It would seem that the notion of ethnic minorities underachieving is rapidly becoming a thing of the past. If you look at the stats below, with the exception of Gypsy Roma children, ‘white British’ children are outperformed by the majority of ethnic minority groups, and for those groups who lag behind, the difference is small.
It’s also worth noting that for those groups who were drastically underachieving in 2008/09 compared to the national average, have seen rapid improvement in the last five years, especially black Caribbean children. If this trend continues, we could see white children at the bottom of the ethnic league tables by 2020.
What all of this means is that all of that material about teacher Racism that you have to trawl through in the text books is probably by now mostly irrelevant, except for the fact that you now have to criticise the hell out of it.
The question is now really one of why do most minority students do better.
This brief post from The Guardian is a good starting point to find the answer to this question – in which one London school teacher explains why he thinks London schools with a higher proportion of ethnic minority students tend to do better…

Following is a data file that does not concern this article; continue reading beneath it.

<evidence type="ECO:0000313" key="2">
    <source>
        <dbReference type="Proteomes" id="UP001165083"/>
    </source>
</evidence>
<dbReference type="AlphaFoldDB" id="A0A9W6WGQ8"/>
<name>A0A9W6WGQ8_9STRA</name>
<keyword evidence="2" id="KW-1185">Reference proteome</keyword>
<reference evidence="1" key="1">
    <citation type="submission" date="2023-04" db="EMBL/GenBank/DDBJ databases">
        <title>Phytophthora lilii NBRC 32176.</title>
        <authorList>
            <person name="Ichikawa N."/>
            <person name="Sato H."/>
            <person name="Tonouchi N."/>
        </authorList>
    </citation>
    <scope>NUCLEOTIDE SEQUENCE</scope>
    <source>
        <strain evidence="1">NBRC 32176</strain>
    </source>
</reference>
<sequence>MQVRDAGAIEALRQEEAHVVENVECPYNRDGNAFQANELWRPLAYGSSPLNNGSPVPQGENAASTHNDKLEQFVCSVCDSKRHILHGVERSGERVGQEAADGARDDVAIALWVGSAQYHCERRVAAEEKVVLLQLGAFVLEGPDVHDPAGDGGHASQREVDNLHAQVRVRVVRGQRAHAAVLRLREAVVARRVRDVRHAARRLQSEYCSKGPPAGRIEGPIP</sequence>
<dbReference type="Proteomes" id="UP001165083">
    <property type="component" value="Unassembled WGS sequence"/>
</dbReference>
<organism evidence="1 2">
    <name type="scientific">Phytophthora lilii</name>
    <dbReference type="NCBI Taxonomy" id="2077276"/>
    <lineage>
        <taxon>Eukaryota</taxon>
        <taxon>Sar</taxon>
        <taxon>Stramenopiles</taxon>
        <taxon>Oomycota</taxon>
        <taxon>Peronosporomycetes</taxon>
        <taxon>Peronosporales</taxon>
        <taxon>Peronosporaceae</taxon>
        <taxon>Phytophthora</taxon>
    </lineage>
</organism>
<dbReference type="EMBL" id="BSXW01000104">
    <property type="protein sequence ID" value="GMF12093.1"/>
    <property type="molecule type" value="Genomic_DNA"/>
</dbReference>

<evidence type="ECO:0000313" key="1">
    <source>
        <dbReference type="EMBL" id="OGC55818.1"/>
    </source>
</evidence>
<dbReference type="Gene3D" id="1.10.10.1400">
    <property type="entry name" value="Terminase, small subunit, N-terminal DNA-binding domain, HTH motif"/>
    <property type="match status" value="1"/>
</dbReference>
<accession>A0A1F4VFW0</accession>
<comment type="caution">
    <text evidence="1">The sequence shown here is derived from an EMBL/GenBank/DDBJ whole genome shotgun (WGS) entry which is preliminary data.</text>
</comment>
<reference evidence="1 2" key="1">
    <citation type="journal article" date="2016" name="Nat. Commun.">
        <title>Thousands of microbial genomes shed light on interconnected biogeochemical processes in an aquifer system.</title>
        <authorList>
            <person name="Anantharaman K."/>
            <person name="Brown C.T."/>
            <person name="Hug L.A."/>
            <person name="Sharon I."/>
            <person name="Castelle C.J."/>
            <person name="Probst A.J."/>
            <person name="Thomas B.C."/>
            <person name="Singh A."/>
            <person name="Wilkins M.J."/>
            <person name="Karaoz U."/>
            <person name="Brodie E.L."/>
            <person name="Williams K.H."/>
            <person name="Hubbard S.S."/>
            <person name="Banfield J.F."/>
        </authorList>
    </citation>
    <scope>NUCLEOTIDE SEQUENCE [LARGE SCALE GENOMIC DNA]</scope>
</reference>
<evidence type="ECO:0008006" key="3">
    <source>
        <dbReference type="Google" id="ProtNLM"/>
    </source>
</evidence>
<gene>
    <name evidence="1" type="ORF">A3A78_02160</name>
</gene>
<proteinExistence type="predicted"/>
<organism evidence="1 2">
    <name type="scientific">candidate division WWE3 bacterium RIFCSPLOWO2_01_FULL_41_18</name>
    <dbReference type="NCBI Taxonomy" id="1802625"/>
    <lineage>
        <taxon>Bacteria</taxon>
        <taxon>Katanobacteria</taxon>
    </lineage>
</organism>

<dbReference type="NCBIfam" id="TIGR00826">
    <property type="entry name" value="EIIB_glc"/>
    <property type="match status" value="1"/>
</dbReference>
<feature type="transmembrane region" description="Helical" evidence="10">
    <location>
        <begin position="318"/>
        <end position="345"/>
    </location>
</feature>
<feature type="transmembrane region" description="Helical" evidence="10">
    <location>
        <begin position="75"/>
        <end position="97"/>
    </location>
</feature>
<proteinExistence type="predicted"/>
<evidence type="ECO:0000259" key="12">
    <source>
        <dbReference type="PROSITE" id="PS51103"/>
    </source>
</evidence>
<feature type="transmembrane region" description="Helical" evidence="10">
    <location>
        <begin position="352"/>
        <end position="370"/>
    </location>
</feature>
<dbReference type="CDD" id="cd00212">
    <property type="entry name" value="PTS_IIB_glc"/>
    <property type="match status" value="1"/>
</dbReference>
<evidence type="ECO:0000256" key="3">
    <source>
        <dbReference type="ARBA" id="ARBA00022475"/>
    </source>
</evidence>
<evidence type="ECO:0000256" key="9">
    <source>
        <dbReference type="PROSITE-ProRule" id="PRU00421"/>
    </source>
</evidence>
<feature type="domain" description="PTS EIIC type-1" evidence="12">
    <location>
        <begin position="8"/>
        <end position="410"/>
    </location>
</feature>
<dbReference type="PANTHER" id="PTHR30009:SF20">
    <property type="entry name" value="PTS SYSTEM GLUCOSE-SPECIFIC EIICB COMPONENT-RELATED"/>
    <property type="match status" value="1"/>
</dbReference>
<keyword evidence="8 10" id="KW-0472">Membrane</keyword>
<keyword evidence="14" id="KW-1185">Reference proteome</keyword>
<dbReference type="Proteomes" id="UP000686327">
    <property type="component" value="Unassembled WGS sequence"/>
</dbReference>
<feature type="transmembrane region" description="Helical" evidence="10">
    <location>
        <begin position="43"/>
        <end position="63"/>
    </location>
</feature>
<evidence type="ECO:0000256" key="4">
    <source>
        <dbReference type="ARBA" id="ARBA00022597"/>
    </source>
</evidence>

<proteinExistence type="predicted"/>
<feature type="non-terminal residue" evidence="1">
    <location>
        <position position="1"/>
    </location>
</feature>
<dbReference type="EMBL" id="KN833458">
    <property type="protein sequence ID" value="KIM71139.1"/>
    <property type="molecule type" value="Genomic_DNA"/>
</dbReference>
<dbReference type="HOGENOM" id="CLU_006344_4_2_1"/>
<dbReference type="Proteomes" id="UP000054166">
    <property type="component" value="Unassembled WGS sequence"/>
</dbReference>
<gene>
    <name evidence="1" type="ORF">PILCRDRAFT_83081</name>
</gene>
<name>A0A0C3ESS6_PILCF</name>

“It comes down to the parents’ influence. Students who’ve arrived as migrants recently are generally coming from a place where education is valued for education’s sake. Where I teach now, in a rural area, we’ve got a very homogenous set of students, all from similar backgrounds – generation after generation quite happily in a steady state where they’re not forced to improve. If you compare that with a parent and children coming over from a country where there isn’t as much opportunity, they do really have to try, and that’s a parent-led ideal that gets fed into the student. I met so many students from African and Asian countries that really wanted to learn.
“But that sort of ambition can have a positive impact on other pupils too. If there’s someone who’s a really enthusiastic learner, it’s a teacher’s job to seize on that opportunity and use it to generate an atmosphere in the classroom, and it does rub off.”